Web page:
Resource: The Community Hospice provides end of life care services to Upstate New York. The non-profit organization provides services to 8 counties: Albany, Rensselaer, Saratoga, Schenectady, Montgomery, Columbia, Greene and Washington. The organization consists of professionals (nurse, social worker, chaplain, and home health aide) as well as volunteers who “provide companionship, transportation, pick-up and delivery of medications, respite and other services” (The Community Hospice). A plan of care is developed for each individual based on the particular needs of the patient and their family. They deliver care at patient’s homes, hospitals or nursing homes, whichever is the best fit for the individual. The organization also provides free grief and bereavement support to family members as well as the general public.

Who can access: They are able to service 4,500 seriously ill patients per year and all cost is covered by Medicare, Medicaid or private insurance companies; “patients and their families rarely have to pay out-of-pockets costs for hospice care, and no one is ever turned away due to an inability to pay” they state on their website. They serve patients of any age, as long as they have a prognosis of 6 months or less to live by their physician. They are also able to service more advanced patients making it a good option for people facing any disease, including heart disease, emphysema, chronic bronchitis, cancer, kidney disease, Parkinson’s, ALS, MS, liver disease, HIV/AIDS, Alzheimer’s and dementia (The Community Hospice).

Taken from The Community Hospice website:



Care of Diverse Patient Populations



How are different patient populations served in your community? What factors influence the patients’ access to care and how they receive care?

Schenectady is a culturally diverse city with low income neighborhoods and a wide range of ethnicities. It is largely made up of two communities: local residents and members of Union College, a private institution of 2,242 students.  Within Schenectady there are different options to help serve everyone in the community. Often times patients are without health insurance or the ability to pay for health care and this stops them from proactively seeking out treatment they need. Hometown Health, which is located at 1044 State Street, was started by a local physician volunteering in his community to help these residents. The clinic serves patients on a sliding fee discount program: “Hometown Health Centers offers a sliding fee discount program for all eligible uninsured, underinsured, and/or low income patients based on household size and family size”. This ensures that no one in this community will be turned away based on their inability to pay for what they need. They also provide assistance with translation, either through a bilingual staff member, or a free phone service to lessen the language barrier.  The literature they provide is accessible to patients in English or Spanish. The clinic is doing their best to try to get patients in the door so that they can be seen regularly and stay healthy before their symptoms escalate. One of the tools they use is their social media platform, where they are able to advertise their services in a way that might reach more residents.  New Choices Recovery Center is another valued resource in the community. Their mission statement is as follows, “New Choices Recovery Center through its caring responsive staff, provides innovative and comprehensive addiction treatment services that enhance the quality of life for the individuals and the community we serve”. They offer substance use prevention services, gambling recovery, and residential and clinical services. They do their best not to turn residents away without ensuring their safety if they are relocated to a different location or are returning home. The Center is flexible regarding payment options and tries to accommodate all residents whether that be through a sliding fee payment plan or help applying for health insurance. They have a great impact on the community and provide tremendous support to residents in need.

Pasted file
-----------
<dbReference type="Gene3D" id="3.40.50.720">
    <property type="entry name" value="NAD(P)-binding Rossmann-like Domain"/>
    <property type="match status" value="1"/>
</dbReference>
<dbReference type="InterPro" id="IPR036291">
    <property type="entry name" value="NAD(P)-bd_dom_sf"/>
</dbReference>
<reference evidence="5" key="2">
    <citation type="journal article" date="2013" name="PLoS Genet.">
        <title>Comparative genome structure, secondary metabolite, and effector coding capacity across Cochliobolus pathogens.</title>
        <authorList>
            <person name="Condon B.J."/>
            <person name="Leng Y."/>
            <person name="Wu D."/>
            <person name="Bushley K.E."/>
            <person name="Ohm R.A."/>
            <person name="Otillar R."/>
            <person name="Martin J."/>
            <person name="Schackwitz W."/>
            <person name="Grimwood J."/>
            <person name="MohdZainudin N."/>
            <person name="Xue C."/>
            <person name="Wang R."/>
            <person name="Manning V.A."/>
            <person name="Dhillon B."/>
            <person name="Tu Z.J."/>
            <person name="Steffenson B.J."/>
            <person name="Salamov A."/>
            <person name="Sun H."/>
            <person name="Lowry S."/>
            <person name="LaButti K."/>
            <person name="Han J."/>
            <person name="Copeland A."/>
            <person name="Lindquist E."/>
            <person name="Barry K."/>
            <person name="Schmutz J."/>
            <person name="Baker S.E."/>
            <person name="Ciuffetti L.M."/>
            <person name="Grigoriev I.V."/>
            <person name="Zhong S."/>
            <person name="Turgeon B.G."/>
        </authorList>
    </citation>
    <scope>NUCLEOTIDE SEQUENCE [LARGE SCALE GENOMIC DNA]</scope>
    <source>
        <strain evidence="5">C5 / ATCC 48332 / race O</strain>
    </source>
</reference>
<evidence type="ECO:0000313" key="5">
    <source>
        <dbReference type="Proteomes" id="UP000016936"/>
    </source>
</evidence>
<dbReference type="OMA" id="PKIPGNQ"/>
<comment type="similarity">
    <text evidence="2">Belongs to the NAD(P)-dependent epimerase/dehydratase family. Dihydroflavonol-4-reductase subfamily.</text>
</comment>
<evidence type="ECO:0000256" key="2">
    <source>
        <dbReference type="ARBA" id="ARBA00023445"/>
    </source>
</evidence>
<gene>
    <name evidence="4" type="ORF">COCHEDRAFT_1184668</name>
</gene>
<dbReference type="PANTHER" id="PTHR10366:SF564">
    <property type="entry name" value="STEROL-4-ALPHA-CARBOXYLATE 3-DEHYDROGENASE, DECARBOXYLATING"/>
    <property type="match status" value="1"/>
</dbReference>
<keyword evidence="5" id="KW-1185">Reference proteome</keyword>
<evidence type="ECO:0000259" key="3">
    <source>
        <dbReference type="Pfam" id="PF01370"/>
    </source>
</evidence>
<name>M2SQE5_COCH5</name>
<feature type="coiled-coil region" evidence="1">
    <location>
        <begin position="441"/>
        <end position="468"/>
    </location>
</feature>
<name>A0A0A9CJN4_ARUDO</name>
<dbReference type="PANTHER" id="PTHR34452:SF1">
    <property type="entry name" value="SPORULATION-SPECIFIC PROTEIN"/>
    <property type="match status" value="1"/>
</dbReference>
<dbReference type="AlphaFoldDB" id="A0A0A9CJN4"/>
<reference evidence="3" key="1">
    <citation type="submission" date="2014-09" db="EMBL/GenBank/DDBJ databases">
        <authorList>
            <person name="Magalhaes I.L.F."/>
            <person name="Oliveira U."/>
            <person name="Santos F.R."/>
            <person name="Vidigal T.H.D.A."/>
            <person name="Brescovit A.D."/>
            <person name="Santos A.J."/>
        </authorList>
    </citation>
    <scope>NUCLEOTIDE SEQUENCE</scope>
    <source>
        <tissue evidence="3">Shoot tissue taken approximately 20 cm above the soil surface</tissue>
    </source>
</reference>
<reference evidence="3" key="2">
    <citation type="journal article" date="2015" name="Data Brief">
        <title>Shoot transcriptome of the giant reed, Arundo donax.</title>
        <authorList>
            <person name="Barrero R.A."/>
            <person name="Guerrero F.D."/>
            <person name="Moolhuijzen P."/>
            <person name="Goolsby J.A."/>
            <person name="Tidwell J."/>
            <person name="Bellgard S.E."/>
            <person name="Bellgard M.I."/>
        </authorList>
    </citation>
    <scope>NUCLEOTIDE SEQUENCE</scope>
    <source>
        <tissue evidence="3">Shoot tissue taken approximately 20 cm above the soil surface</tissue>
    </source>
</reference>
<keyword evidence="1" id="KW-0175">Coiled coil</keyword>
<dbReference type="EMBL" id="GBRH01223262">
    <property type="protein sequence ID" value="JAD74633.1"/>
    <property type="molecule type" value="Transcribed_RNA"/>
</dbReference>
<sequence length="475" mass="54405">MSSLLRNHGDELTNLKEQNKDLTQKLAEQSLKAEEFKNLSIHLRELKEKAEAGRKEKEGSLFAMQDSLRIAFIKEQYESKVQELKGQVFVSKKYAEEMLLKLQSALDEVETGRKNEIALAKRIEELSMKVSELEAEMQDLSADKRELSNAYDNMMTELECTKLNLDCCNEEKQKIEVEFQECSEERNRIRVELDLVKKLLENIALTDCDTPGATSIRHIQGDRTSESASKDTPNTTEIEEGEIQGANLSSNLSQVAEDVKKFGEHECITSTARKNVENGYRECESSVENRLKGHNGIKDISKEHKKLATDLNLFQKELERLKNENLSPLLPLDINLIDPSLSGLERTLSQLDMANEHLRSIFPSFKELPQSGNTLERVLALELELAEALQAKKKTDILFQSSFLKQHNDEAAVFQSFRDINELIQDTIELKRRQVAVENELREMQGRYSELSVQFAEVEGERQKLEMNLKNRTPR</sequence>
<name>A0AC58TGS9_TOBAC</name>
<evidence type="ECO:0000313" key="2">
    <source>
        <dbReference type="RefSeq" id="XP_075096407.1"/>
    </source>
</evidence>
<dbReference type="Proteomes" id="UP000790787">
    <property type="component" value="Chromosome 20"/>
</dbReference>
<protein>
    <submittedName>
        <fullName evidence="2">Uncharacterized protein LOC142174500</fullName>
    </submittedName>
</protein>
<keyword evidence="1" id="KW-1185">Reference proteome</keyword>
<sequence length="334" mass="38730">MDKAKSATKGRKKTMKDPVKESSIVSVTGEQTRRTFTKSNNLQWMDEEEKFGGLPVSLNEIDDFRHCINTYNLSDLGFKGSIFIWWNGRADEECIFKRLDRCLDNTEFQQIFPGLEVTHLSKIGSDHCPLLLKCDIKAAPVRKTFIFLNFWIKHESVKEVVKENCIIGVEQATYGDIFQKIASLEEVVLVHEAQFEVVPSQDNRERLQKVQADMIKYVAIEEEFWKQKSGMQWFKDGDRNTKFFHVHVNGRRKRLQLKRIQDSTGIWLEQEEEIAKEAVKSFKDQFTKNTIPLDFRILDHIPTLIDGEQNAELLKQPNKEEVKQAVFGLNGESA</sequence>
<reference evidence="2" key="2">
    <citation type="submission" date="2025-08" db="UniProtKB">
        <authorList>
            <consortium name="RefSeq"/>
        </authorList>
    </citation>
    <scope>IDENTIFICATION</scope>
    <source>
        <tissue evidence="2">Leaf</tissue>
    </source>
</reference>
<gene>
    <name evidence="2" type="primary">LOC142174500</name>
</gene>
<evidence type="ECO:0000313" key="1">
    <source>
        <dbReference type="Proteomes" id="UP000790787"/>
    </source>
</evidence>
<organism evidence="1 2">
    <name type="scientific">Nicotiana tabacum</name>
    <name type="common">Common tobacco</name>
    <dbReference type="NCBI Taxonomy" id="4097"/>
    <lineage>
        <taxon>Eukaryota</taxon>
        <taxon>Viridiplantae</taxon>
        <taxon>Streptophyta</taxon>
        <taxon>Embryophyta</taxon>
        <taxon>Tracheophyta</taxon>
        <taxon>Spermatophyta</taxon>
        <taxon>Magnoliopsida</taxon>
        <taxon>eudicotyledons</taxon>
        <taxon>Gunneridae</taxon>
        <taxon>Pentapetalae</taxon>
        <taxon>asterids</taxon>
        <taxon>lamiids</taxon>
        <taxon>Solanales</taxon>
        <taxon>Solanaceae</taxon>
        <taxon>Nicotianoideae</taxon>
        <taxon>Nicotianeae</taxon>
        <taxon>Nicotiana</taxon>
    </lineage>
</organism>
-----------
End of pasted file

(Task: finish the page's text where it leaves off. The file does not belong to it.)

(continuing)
Access to Health Care in the Schenectady Community